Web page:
He may well be the best option because the market is barren otherwise. Orlando Cabrera, Cesar Izturis, the Giants’ own Edgar Renteria, Miguel Tejada, Adam Everett and Cristian Guzman head a lackluster class. The Giants’ best option is probably to sign Uribe and hope for the best. Otherwise, I think the Giants will probably have to acquire something via trade. I really like Stephen Drew and would imagine he could be had, but the price would likely be steep.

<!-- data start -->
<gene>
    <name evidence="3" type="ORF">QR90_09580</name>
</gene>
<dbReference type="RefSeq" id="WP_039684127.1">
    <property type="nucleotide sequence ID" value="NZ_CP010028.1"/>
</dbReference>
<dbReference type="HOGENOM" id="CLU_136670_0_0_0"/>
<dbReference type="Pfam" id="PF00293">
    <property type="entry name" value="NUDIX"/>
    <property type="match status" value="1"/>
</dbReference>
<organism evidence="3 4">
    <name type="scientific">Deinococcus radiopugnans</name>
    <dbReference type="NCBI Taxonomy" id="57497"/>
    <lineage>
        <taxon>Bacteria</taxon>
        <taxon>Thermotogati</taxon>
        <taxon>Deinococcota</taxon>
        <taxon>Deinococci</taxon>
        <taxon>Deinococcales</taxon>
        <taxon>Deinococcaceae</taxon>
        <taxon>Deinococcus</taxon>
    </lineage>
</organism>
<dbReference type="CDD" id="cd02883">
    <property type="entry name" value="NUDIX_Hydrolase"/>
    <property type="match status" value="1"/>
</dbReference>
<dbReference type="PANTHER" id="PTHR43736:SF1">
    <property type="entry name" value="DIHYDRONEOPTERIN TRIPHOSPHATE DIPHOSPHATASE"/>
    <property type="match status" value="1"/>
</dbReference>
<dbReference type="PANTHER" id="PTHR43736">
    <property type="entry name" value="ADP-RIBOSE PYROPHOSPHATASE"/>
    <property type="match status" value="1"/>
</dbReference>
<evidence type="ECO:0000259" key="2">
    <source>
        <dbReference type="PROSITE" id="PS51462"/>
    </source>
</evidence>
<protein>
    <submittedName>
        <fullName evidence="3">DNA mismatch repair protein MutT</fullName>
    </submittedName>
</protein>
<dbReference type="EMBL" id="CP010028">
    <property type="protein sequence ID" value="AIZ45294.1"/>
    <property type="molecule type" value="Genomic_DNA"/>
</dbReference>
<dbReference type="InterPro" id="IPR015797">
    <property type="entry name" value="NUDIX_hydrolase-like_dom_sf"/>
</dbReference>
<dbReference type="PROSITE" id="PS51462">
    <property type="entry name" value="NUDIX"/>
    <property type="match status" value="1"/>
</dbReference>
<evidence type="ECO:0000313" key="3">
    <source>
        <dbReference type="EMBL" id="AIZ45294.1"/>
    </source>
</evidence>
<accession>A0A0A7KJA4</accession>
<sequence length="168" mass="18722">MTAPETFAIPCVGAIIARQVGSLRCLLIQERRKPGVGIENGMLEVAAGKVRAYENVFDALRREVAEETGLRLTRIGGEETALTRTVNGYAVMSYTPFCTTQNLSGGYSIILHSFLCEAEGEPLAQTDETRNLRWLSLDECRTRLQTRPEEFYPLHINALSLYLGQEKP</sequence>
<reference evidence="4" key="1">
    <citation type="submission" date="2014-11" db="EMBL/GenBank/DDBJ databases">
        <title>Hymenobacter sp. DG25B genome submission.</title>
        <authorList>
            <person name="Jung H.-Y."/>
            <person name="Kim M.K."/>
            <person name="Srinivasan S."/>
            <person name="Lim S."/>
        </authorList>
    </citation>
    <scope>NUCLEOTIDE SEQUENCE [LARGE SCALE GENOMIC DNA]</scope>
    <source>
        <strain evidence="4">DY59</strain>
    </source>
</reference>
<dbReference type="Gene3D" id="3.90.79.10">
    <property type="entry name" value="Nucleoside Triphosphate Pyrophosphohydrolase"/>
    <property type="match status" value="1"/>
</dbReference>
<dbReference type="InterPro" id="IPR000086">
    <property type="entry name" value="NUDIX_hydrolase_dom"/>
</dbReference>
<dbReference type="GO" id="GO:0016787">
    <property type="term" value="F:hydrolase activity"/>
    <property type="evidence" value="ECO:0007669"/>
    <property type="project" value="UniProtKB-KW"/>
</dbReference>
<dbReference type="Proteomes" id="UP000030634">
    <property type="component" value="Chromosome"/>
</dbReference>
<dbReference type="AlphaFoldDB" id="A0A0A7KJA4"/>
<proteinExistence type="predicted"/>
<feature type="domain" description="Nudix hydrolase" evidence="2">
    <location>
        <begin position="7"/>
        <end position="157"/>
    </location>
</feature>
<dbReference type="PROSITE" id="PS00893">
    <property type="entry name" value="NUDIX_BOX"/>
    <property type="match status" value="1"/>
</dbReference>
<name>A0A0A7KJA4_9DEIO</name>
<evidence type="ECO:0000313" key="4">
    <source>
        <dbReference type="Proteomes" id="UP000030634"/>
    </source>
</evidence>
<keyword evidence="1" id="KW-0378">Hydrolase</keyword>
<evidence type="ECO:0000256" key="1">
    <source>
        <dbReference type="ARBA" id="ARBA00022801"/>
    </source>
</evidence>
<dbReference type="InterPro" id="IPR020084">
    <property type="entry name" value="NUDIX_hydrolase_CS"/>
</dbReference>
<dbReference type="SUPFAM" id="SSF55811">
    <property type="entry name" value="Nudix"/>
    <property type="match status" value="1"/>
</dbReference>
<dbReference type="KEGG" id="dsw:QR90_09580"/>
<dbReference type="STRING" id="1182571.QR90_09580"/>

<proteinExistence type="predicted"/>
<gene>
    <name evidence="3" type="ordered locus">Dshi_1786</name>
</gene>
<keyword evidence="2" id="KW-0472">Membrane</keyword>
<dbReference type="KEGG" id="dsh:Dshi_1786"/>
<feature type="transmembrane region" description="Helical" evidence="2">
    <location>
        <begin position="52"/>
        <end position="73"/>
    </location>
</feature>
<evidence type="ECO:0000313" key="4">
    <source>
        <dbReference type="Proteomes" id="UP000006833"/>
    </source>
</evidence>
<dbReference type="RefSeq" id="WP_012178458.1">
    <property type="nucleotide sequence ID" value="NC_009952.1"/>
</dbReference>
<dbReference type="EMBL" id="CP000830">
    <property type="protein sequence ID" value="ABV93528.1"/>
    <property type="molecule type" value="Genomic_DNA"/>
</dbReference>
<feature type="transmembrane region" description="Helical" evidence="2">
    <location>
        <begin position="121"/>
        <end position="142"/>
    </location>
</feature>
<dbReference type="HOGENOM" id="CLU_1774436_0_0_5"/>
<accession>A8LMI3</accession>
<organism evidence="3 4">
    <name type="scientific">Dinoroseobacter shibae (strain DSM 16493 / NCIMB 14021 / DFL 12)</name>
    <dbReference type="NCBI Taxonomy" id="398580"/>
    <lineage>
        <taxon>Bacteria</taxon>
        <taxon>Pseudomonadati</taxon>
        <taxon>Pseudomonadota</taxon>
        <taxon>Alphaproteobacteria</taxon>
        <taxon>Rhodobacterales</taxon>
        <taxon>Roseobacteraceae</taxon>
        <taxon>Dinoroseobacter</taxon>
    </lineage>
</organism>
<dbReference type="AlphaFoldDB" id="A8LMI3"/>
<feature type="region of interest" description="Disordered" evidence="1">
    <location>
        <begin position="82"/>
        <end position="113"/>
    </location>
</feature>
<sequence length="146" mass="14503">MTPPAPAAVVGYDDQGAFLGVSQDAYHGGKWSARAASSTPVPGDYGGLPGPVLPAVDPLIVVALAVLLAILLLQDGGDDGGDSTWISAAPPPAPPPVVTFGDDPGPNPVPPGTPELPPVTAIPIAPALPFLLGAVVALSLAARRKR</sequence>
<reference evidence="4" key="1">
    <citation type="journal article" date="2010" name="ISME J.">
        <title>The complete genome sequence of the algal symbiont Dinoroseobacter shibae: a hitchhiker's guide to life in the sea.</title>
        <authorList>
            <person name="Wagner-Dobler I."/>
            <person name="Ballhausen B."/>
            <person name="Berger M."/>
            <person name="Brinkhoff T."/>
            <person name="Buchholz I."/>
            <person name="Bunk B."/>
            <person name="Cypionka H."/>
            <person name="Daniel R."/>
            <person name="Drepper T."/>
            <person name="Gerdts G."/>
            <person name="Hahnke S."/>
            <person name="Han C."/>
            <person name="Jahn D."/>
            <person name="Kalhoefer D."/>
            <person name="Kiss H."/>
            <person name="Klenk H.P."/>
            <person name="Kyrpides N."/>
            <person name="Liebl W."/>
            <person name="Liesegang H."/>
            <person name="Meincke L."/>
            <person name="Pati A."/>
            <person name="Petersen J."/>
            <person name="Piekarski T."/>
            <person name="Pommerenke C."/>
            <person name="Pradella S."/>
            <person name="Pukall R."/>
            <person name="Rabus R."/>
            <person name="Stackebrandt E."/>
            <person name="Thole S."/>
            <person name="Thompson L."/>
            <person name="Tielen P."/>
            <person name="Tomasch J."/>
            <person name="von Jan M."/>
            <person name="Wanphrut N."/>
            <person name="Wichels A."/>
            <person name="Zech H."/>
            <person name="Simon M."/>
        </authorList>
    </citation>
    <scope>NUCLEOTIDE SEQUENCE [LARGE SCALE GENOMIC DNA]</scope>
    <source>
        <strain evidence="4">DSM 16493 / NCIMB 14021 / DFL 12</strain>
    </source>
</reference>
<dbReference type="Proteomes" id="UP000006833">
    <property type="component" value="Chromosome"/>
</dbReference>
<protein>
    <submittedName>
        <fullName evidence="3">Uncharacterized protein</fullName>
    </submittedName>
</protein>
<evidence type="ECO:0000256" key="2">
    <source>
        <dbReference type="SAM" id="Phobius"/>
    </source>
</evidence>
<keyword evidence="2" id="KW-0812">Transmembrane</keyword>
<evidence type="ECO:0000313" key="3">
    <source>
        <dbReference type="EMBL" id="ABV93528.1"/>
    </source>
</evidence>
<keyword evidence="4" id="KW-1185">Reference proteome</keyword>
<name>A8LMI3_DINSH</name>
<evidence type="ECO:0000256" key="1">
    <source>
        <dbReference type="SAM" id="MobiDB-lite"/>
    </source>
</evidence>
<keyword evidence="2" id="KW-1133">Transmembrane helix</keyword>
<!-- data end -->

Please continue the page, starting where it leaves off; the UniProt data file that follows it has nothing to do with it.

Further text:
Finally, the Giants need a first baseman and they and Aubrey Huff have a mutual interest to hook back up, but Huff has every right to explore the FA market. This will be his last chance to earn some bread for his family (and new baby). If Huff is offered something beyond 2 years from another organization, the Giants should move on. Why? Because the Giants have one of the best first base prospects – see my previous post – in Brandon Belt. They could easily slide Belt in now if absolutely necessary, or at worst, sign someone like Lance Berkman to fill in as long as he’s mildly productive and healthy (and cheap). Belt will cost league minimum and is receiving rave reviews from scouts in the Arizona Fall League. If they went this route, they could save money for a big splash acquisition like Carl Crawford. This is unfortunately one of those things where the Giants have to be careful to not get nostalgic with a player that helped bring them their first World Series Championship after 52, often painful years in the City by the Bay. Huff had a career year, forgive me for saying this, but let’s maybe quit while we’re ahead on this one.